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Day trips from NYC to beaches, parks, wineries and more

Take one of these easy, affordable day trips to visit sculpture gardens, hiking trails, fishing towns, whitewater rapids, zip-line courses, or sand and surf

Photograph: Bryan Haeffele

Sleepy Hollow, NY

30–45mins by Metro-North to Tarrytown
Good for culture hounds

Take a five-minute cab ride from the station to Philipsburg Manor Upper Mills’s living-history museum (381 N Broadway; 914-631-3992,; $12, children $6)—a farm and mill dating back to 1750—to try hands-on activities. Staffers in period costume demonstrate grinding grain in the gristmill, threshing wheat and preparing goods for shipping with traditional instruments. The visit also provides a sobering reminder that slavery was not confined to the South, which guided tours highlight. Explore the dairy, kitchens and bedchambers in the main house, then bask in the rustic scenery from the bridge overlooking the pond. Take the 15-minute walk to the Bridge View Tavern (266 Beekman Ave; 914-332-0078, for craft brews, pub grub, and views of the bridge and stretch of the Hudson River known as the Tappan Zee.—Lauren Piro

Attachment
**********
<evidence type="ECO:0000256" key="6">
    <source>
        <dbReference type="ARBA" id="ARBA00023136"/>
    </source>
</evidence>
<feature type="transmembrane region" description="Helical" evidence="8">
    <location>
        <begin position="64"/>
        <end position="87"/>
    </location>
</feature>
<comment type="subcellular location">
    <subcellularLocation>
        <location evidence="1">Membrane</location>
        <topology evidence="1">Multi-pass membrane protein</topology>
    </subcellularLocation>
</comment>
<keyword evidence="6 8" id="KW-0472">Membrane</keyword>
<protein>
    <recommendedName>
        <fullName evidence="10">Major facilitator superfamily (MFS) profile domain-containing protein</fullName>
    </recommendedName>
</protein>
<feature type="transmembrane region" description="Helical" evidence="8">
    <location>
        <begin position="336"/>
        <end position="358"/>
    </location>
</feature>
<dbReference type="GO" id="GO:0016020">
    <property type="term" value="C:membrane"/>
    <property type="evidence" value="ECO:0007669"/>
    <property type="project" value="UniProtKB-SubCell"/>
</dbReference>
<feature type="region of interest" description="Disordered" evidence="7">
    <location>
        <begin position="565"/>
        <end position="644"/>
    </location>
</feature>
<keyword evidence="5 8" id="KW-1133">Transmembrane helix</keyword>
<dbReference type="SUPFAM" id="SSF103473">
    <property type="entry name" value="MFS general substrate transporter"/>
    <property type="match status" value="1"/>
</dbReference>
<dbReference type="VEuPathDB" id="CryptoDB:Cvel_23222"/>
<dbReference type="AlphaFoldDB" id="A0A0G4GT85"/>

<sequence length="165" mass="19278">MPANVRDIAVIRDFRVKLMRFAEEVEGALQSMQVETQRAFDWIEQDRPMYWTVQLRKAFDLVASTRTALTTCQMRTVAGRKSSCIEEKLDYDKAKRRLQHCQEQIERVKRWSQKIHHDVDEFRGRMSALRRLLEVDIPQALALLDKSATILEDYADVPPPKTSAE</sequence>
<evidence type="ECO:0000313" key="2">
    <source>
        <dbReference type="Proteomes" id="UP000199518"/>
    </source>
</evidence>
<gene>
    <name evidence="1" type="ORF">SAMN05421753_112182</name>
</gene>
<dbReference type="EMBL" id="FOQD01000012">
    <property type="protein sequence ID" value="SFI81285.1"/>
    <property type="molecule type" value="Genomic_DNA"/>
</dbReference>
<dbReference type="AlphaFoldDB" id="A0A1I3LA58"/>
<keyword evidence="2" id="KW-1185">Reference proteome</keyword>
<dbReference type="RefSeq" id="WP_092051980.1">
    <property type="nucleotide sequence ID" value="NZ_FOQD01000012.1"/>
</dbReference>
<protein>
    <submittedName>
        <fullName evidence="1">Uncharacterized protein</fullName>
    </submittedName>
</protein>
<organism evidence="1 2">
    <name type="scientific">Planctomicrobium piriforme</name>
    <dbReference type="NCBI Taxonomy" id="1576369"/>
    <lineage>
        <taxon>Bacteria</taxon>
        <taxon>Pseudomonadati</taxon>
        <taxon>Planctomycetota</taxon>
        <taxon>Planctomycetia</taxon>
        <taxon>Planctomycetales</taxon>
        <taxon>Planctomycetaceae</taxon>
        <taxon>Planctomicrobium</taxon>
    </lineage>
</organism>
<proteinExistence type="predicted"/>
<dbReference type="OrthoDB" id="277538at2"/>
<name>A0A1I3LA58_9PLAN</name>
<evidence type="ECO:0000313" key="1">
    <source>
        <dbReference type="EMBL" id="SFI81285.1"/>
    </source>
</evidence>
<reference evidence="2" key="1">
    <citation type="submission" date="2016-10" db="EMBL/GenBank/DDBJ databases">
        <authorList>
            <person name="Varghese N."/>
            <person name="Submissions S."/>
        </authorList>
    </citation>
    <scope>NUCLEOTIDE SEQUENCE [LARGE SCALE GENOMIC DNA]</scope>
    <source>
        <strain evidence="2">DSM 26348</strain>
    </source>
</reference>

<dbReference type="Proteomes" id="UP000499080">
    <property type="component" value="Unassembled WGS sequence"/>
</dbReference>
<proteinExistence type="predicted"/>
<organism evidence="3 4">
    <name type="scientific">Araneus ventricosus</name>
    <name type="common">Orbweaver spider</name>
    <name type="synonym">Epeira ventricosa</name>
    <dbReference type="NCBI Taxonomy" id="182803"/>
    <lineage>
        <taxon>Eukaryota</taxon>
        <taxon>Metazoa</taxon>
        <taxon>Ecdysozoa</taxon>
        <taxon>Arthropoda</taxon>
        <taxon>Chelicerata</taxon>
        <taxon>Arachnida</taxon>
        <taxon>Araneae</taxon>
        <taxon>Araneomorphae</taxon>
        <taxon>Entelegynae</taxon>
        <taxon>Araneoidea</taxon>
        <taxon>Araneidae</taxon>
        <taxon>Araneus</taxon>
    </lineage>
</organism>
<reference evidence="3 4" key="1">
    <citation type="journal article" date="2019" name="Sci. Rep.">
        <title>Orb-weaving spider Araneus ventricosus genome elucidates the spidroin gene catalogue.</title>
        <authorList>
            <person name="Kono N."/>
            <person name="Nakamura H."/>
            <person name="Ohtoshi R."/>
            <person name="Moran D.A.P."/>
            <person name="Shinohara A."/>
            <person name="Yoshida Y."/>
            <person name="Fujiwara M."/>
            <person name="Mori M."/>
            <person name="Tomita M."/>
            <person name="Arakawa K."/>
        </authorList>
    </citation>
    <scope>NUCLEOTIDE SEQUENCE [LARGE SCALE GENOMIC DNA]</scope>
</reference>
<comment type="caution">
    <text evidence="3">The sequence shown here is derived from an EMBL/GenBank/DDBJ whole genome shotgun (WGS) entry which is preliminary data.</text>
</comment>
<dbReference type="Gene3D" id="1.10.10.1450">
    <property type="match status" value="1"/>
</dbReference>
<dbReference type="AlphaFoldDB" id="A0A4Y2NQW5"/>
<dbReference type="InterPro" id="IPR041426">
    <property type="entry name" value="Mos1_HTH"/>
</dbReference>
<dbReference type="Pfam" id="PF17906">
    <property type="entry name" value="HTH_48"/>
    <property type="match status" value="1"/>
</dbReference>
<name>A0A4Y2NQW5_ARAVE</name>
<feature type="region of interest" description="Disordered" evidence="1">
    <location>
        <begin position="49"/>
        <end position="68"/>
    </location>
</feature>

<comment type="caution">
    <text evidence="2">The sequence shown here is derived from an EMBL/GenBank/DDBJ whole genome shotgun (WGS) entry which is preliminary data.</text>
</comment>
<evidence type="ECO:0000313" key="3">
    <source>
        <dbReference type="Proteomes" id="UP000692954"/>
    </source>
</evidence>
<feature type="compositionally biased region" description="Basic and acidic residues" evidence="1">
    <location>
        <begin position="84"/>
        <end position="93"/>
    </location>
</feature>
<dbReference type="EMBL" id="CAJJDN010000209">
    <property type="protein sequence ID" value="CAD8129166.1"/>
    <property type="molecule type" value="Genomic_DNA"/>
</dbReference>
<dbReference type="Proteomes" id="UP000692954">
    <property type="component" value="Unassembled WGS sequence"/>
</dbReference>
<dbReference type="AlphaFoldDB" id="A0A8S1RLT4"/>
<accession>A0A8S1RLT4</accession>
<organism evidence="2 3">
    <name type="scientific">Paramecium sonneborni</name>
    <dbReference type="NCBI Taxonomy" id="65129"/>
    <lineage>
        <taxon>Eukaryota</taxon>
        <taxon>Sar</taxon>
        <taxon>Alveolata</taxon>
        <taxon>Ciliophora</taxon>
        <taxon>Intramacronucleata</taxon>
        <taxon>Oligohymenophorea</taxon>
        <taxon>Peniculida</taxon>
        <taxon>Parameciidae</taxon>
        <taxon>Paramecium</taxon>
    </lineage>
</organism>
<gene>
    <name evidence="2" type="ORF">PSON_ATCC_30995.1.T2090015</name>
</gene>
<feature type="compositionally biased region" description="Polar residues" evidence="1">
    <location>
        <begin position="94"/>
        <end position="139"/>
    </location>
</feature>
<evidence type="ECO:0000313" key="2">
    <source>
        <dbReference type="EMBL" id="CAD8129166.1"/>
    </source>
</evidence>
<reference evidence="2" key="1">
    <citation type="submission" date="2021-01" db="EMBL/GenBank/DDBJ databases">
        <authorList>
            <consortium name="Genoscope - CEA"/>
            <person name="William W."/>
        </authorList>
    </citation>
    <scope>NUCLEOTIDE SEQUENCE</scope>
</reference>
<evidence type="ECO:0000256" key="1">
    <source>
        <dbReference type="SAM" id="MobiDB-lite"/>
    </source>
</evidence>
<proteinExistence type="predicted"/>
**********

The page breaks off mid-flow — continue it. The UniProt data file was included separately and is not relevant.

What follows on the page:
Photograph: Anthony Taranto/PIPCNJ

The Palisades, NJ

30min by bike
Good for adventurers